This summer when we were on our cross-country honeymoon road trip, we stopped at a restaurant in Cleveland where I promptly demolished my bridal diet by ordering the baked mac and cheese. When the dish came out the waiter stopped to point out some homemade applesauce accompanying the cheesy dish. All he asked was that I give it a try, dip the steaming hot pasta into the cool, sweet applesauce — he assured me it would change my life. And it did. It makes total sense, I’d heard of people eating a slice of sharp cheddar cheese with apple pie, but it just never occurred to me to try this combination before, but it was completely and totally delicious. So this week I made some macaroni and cheese and had to try making some homemade applesauce to go with it.

Processed with VSCOcamLet me tell you a little secret: making homemade applesauce is as easy as pie (you like that apple joke?).  I peeled and cored 10 apples (a friendly farmer at our farmer’s market recommended using gravenstein apples, if you can find them.) and combined them with half a cup of apple cider, half a cup of brown sugar, one tablespoon of granulated sugar, and three cinnamon sticks. I put it in our crock-pot on high for 4 hours, removing the cinnamon sticks after the first hour, and stirring occasionally. And that’s it, simple as that! Make sure to serve the applesauce cold — I’m convinced the difference in temperature is just as important as the balance of the flavors.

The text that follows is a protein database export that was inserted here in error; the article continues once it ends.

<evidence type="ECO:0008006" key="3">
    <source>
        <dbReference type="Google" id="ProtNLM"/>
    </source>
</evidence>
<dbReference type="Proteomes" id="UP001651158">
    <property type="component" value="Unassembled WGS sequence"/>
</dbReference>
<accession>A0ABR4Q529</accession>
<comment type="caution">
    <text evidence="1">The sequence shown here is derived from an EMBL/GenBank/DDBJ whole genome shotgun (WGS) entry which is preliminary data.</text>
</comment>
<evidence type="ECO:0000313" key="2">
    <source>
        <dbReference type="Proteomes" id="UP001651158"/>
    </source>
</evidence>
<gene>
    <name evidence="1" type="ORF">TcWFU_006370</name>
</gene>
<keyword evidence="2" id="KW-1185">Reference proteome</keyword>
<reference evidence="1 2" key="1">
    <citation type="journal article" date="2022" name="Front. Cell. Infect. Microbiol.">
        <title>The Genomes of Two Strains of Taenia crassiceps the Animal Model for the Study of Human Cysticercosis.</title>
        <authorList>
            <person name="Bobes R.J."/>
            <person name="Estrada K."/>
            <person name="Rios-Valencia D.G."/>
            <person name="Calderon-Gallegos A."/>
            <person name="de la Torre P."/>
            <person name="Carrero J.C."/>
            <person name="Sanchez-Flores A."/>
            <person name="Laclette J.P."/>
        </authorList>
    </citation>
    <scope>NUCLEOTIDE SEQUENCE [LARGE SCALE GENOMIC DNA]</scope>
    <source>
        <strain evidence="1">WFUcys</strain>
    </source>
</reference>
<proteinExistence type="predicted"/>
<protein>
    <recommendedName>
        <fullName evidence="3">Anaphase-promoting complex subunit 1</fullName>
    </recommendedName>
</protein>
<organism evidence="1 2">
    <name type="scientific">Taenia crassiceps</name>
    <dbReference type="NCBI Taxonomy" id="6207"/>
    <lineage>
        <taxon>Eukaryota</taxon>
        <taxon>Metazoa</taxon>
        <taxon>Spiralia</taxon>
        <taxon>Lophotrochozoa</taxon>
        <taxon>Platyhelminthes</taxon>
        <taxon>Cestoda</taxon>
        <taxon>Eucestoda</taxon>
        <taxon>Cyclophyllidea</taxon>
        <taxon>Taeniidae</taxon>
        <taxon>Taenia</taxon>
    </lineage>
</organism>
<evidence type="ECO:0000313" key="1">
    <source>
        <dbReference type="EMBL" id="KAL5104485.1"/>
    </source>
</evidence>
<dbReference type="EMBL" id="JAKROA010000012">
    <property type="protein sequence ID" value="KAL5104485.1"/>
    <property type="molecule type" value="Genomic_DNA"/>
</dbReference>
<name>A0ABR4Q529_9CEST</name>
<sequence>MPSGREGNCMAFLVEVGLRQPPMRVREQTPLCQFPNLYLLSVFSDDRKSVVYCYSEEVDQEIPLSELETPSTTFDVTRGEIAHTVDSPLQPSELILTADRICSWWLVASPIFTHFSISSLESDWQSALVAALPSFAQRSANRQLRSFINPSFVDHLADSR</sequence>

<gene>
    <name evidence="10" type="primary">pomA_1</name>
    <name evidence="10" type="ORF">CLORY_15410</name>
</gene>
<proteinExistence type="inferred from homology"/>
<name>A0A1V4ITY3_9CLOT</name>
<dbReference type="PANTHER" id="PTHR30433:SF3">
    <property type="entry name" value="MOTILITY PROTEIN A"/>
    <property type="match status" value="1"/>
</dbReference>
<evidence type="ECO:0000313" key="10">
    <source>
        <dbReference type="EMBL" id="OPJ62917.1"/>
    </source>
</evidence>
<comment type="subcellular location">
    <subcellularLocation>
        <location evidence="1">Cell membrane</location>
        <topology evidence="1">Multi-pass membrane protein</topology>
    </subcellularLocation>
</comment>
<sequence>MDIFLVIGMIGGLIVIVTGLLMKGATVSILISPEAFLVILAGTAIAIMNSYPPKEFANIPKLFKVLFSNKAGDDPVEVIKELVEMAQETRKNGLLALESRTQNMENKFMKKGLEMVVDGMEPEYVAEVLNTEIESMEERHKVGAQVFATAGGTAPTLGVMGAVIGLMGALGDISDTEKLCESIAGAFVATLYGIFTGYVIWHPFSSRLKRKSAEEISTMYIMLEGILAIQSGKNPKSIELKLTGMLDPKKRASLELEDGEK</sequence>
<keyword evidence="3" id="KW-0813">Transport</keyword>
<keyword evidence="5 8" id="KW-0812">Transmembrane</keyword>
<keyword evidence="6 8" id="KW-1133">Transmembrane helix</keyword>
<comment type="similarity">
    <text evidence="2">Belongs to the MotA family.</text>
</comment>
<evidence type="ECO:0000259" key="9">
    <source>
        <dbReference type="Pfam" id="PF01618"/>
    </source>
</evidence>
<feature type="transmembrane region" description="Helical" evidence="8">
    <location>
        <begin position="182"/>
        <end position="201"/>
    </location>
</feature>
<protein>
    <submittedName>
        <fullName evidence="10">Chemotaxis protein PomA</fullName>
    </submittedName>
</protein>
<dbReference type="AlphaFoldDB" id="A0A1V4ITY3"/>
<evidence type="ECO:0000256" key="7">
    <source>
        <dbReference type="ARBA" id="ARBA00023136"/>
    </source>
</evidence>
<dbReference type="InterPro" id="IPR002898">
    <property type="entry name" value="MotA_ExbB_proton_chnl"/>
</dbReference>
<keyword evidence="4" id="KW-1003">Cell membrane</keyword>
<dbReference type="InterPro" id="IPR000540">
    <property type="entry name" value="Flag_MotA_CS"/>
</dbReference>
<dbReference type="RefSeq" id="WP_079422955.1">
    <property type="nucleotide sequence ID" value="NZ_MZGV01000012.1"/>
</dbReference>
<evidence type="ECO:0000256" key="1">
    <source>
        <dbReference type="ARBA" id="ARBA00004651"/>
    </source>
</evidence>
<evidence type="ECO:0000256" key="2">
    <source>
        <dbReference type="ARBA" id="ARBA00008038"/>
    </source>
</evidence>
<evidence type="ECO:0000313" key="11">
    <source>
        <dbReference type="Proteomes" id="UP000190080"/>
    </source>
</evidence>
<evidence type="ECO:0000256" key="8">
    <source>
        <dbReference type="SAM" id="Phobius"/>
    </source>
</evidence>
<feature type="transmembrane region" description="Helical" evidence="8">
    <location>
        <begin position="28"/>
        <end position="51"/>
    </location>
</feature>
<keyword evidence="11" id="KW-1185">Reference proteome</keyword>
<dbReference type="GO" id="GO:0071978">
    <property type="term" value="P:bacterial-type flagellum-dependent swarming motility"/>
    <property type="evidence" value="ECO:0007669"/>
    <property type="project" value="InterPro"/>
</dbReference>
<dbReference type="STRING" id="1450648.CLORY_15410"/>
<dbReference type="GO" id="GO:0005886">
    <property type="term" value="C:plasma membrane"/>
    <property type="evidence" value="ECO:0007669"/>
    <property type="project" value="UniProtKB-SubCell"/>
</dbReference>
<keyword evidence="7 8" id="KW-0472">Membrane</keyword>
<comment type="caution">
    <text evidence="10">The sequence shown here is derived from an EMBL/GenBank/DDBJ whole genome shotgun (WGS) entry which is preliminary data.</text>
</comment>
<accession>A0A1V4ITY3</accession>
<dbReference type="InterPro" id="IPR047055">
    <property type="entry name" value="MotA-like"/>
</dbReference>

I have a little Fall-inspired cocktail to share today as we gear up for the weekend: Apple Cider Sangria. I made this last weekend and it delicious — I love creating a pitcher of pre-made drinks when having friends over, it’s nice to have something already prepared so you can dive right into the party! To make the sangria, I chopped up two small apples, a half an orange, a few slices of lemon, and some cinnamon sticks and poured a bottle of red wine over the top. I let the red wine soak in the fruit overnight, and right before it’s ready to be served, I poured in a can and a half of hard apple cider (I used Down East cider — one of my favorites and totally delicious on its own — which is why I finished the other half of the second while making dinner!).  Be sure to scoop out some of the fruit into your glass when you serve it — cheers!

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I tried my hand and some homemade pasta this weekend, and finally got a chance to use the pasta machine we got for our wedding — the process of making pasta seems so daunting at first, but it’s actually amazingly simple, and so worth the effort! I tried two different methods, the first was a classic all-purpose flour and eggs combination, and the second used an egg flour and water.  I also tried two different fillings with the dough variations, one was a ricotta, parmesan, and Italian sausage stuffing that I served with a red sauce, and the other was a butternut squash with maple brown sugar that my in-laws brought home to me from Vermont — I served those  with brown butter and toasted pine nuts.  I preferred the egg flour for a stuffed pasta like this, and think the all-purpose flour works better for a cut pasta like fettucini, but overall: YUM. Luckily I made about a gazillion of each, so I will be enjoying leftovers all week!